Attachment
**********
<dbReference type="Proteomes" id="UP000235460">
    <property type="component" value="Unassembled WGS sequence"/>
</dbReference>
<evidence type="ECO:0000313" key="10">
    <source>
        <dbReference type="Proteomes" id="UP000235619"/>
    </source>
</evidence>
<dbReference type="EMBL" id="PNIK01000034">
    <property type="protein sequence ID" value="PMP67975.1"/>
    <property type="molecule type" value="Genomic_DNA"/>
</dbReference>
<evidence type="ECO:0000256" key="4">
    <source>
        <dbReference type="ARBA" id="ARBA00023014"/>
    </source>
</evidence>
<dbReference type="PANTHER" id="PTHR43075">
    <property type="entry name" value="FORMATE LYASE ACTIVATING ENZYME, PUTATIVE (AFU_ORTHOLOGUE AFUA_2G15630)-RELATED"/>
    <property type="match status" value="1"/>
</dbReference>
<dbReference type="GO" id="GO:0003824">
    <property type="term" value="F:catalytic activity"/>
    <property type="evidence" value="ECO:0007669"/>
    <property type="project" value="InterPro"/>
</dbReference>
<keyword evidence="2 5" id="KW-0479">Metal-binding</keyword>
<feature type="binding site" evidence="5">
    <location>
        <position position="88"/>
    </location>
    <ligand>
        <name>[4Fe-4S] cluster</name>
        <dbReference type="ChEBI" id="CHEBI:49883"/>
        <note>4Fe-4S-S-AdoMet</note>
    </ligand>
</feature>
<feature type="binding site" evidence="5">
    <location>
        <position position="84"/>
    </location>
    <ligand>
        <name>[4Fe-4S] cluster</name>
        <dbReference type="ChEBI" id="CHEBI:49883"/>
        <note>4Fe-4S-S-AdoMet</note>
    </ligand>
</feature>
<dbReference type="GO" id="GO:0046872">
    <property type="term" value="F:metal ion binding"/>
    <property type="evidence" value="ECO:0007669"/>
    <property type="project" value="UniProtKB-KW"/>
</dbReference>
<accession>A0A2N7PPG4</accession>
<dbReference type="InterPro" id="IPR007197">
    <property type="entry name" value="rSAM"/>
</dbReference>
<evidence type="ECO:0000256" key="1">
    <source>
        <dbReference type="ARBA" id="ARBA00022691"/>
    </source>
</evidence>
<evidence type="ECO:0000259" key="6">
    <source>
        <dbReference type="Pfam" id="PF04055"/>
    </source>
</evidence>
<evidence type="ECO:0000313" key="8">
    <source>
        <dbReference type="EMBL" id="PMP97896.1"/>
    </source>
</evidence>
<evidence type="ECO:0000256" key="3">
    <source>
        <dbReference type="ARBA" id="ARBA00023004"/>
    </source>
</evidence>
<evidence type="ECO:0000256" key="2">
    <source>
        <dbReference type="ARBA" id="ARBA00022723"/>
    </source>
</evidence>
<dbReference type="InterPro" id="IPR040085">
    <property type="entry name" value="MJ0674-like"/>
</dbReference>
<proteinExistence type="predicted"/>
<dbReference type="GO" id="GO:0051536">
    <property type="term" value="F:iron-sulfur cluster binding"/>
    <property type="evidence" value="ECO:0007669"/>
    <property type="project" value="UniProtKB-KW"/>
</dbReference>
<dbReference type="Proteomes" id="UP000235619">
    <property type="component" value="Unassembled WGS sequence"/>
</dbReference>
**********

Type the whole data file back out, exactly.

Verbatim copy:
<dbReference type="Proteomes" id="UP000235460">
    <property type="component" value="Unassembled WGS sequence"/>
</dbReference>
<evidence type="ECO:0000313" key="10">
    <source>
        <dbReference type="Proteomes" id="UP000235619"/>
    </source>
</evidence>
<dbReference type="EMBL" id="PNIK01000034">
    <property type="protein sequence ID" value="PMP67975.1"/>
    <property type="molecule type" value="Genomic_DNA"/>
</dbReference>
<evidence type="ECO:0000256" key="4">
    <source>
        <dbReference type="ARBA" id="ARBA00023014"/>
    </source>
</evidence>
<dbReference type="PANTHER" id="PTHR43075">
    <property type="entry name" value="FORMATE LYASE ACTIVATING ENZYME, PUTATIVE (AFU_ORTHOLOGUE AFUA_2G15630)-RELATED"/>
    <property type="match status" value="1"/>
</dbReference>
<dbReference type="GO" id="GO:0003824">
    <property type="term" value="F:catalytic activity"/>
    <property type="evidence" value="ECO:0007669"/>
    <property type="project" value="InterPro"/>
</dbReference>
<keyword evidence="2 5" id="KW-0479">Metal-binding</keyword>
<feature type="binding site" evidence="5">
    <location>
        <position position="88"/>
    </location>
    <ligand>
        <name>[4Fe-4S] cluster</name>
        <dbReference type="ChEBI" id="CHEBI:49883"/>
        <note>4Fe-4S-S-AdoMet</note>
    </ligand>
</feature>
<feature type="binding site" evidence="5">
    <location>
        <position position="84"/>
    </location>
    <ligand>
        <name>[4Fe-4S] cluster</name>
        <dbReference type="ChEBI" id="CHEBI:49883"/>
        <note>4Fe-4S-S-AdoMet</note>
    </ligand>
</feature>
<dbReference type="GO" id="GO:0046872">
    <property type="term" value="F:metal ion binding"/>
    <property type="evidence" value="ECO:0007669"/>
    <property type="project" value="UniProtKB-KW"/>
</dbReference>
<accession>A0A2N7PPG4</accession>
<dbReference type="InterPro" id="IPR007197">
    <property type="entry name" value="rSAM"/>
</dbReference>
<evidence type="ECO:0000256" key="1">
    <source>
        <dbReference type="ARBA" id="ARBA00022691"/>
    </source>
</evidence>
<evidence type="ECO:0000259" key="6">
    <source>
        <dbReference type="Pfam" id="PF04055"/>
    </source>
</evidence>
<evidence type="ECO:0000313" key="8">
    <source>
        <dbReference type="EMBL" id="PMP97896.1"/>
    </source>
</evidence>
<evidence type="ECO:0000256" key="3">
    <source>
        <dbReference type="ARBA" id="ARBA00023004"/>
    </source>
</evidence>
<evidence type="ECO:0000256" key="2">
    <source>
        <dbReference type="ARBA" id="ARBA00022723"/>
    </source>
</evidence>
<dbReference type="InterPro" id="IPR040085">
    <property type="entry name" value="MJ0674-like"/>
</dbReference>
<proteinExistence type="predicted"/>
<dbReference type="GO" id="GO:0051536">
    <property type="term" value="F:iron-sulfur cluster binding"/>
    <property type="evidence" value="ECO:0007669"/>
    <property type="project" value="UniProtKB-KW"/>
</dbReference>
<dbReference type="Proteomes" id="UP000235619">
    <property type="component" value="Unassembled WGS sequence"/>
</dbReference>